Tried and true recipe creates a holiday favorite

Don Duncan stirs a batch of anise candy at the Flandreau Bakery after adding the flavoring oil. Steam rises from the pot and fills the room with aroma, wafting outdoors to the street.

With pounds of sugar, water and glucose, plus a little coloring, salt and flavoring oil, Don Duncan uses his father’s proven recipe to make one of the most sought-after candies at the Flandreau Bakery.
His anise candy starts appearing on the shelf in November and sells throughout the winter season. He sells hundreds of pounds of it and other candy, including peanut brittle that he hand-stretches and coconut brittle.
“People will start asking for this just when it starts getting cold out,” he said of the biggest seller, the anise candy.
The Flandreau Bakery is known in the region for its fresh made doughnuts, long johns, pastries, breads and cookies all year long. But during the holidays, it’s a place to get made-from-scratch candies, including anise, peanut brittle and coconut brittle.
Starting with more than 10 pounds of sugar and three pounds of water, Duncan combines the ingredients for his candy, except the anise oil, in a copper pot that is at least 80 years old. He lets the hot red liquid boil over a gas flame, taking about 30 minutes for it to reach the ideal temperature of 290 degrees, the point at which it will harden perfectly when cooled.
“As it climbs up in temperature, you want it cooking that water out of there,” he said.
At the exact temperature, Duncan pours in a measured amount of anise oil which causes steam to rise in the pot and escape out the vent in the back of the bakery. If he didn’t vent the candy, the scent would be too strong in the bakery, he said. When Duncan is making a batch, customers can smell it all the way out on the street.
He pours the hot liquid into a hand-made metal frame on a marble countertop covered with parchment paper. The frame prevents the candy from running off of the counter, and the marble top absorbs heat, helping the candy to cool.
Duncan waits while the candy sets up so that it is firm enough to score it into pieces without it oozing back together. Once it has cooled enough, he removes the metal frame and works quickly using a roller to mark lines horizontally and vertically in the bright red slab.
After the less than one-inch pieces are scored, he waits a few more minutes until the slab is hard enough to break into sections and then individual pieces. He taps the candy with a utensil over a tray where it cracks into bite-sized nuggets.
Each batch makes just over 16 pounds of candy. The tray of anise pieces goes to the front of the bakery where employees bag it in half-pound packages and sell it for $1.99 each.
During the season, Duncan will eat a few pieces of the anise candy, too. It’s a flavor he likes, and it sticks with him in the candy-making process.
“When I leave here today, I’ll smell like a big piece of anise candy,” he said. “It’s a smell that permeates everything. You either love it or hate it.”
Over the years, he has made countless batches of candy. At times, a customer will buy the entire batch.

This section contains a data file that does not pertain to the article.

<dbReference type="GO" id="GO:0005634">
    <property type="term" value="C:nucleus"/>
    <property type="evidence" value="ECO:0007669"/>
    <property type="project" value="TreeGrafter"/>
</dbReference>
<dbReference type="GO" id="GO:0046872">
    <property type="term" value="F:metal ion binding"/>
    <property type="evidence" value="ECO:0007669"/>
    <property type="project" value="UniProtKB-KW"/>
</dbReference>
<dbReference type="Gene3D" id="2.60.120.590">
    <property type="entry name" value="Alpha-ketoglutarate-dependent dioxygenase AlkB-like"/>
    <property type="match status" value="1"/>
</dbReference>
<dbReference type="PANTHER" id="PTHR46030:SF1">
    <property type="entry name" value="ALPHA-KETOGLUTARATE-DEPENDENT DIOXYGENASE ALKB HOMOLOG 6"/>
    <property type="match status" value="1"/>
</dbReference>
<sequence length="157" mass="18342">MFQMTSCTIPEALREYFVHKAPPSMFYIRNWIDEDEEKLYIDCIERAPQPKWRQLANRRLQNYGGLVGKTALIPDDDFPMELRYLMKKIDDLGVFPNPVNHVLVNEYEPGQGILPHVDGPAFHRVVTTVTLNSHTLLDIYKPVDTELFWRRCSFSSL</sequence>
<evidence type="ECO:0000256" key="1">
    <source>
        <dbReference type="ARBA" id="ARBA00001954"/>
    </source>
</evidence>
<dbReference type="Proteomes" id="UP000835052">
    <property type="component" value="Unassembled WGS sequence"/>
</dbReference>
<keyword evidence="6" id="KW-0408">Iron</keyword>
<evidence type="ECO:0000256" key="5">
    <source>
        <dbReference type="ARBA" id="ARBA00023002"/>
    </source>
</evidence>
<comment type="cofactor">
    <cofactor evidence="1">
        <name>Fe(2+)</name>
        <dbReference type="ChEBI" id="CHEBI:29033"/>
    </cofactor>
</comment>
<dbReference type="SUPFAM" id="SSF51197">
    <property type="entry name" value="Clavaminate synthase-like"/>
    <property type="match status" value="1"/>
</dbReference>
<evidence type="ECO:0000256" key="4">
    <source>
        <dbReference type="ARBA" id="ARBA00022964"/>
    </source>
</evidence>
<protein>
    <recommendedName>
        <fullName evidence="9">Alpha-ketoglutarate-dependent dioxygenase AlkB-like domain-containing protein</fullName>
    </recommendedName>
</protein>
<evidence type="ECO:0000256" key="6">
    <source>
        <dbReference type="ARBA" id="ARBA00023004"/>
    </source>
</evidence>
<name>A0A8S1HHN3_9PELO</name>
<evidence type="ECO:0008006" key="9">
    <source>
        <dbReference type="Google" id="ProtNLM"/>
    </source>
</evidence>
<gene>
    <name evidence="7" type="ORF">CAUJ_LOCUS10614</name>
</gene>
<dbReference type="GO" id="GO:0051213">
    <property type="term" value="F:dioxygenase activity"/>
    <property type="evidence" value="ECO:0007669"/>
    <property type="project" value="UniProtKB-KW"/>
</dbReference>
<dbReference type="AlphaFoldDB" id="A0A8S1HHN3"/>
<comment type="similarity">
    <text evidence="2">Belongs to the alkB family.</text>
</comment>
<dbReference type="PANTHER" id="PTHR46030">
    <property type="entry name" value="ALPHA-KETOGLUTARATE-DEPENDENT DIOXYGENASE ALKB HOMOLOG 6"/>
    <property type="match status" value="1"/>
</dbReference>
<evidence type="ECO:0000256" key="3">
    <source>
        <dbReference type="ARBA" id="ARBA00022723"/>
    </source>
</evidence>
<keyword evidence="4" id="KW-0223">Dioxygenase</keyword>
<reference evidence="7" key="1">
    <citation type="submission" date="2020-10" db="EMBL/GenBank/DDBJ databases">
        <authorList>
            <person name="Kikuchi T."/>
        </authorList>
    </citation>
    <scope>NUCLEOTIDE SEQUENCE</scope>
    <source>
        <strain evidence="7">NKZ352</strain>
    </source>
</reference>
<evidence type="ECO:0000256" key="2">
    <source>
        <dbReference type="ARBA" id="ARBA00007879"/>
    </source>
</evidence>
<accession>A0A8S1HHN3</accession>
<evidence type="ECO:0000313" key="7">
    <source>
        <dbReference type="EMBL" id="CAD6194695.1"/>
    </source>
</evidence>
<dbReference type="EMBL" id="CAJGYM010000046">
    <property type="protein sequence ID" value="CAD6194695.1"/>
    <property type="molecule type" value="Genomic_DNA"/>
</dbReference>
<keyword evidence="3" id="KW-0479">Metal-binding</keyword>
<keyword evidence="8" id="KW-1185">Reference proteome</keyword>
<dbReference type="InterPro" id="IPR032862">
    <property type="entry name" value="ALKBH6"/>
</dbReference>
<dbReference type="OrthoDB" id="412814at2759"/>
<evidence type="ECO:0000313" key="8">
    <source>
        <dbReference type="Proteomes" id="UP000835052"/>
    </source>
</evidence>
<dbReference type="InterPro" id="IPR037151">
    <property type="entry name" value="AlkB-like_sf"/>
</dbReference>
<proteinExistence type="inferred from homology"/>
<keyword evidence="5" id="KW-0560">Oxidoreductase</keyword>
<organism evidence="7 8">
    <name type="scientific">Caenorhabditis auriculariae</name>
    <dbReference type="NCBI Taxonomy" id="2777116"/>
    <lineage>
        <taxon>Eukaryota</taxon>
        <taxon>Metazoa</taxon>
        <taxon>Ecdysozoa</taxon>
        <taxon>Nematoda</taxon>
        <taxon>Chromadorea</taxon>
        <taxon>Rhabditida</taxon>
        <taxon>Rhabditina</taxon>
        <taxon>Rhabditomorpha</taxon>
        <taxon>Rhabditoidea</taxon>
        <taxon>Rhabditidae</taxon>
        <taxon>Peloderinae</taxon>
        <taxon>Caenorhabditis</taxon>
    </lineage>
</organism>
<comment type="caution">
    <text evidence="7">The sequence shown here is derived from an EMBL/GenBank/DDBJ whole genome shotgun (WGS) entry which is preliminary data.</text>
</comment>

“I wouldn’t even be able to guess how many pounds. Sometimes during the week, I could make this every day,” he said.
Candy making fills in some of the free hours at the family-owned bakery that is a legacy business in Flandreau and among a shrinking number of small-town bakeries that bake from scratch.
Don Duncan and his brother, Ed Duncan, start early each morning putting together pounds of flour and other ingredients before Don tends to mixing dough and Ed fries the doughnuts and rolls for each day’s sales. Don also makes the candies and decorates cakes.
Candy making, which he does after the baking is done, started with their father, Mel Duncan, who made anise candy and peanut brittle more than 50 years ago with the same recipes. He opened his bakery business in 1930 for its first full year, although he had started baking in 1924.
“We were one of the first businesses in South Dakota to start paying sales tax,” Don Duncan said.
The older Duncan encouraged his sons to work at the bakery as soon as they were interested. “We grew up here,” said Don Duncan, 69. His brother, Ed, is two years younger.
After high school, Don went to Dunwoody Industrial Institute in Minneapolis where his father had studied to be a baker. Ed went to college and handles the financial side of the business.
When it comes to the bakery’s recipes, they are tried and true and are mixed and baked all on site. “We use the same formula that Dad used. We haven’t changed much,” Don Duncan said.
Customers have their favorites, with frosted long johns and chocolate doughnuts being big sellers. The bakery also fills wholesale orders for other businesses who use their products, too.
The Duncan brothers would like to see their business continue with the same made-on-site products and the same quality. They know that would mean they need to sell it to an experienced commercial baker dedicated to their quality standards. So far, they haven’t found that buyer.
“We would like to do something else in our lives other than be in the bakery,” Don Duncan said. But, they are looking out for the preservation of their business, too. “We want it to be unique. We want it to be a good product at a reasonable price.”

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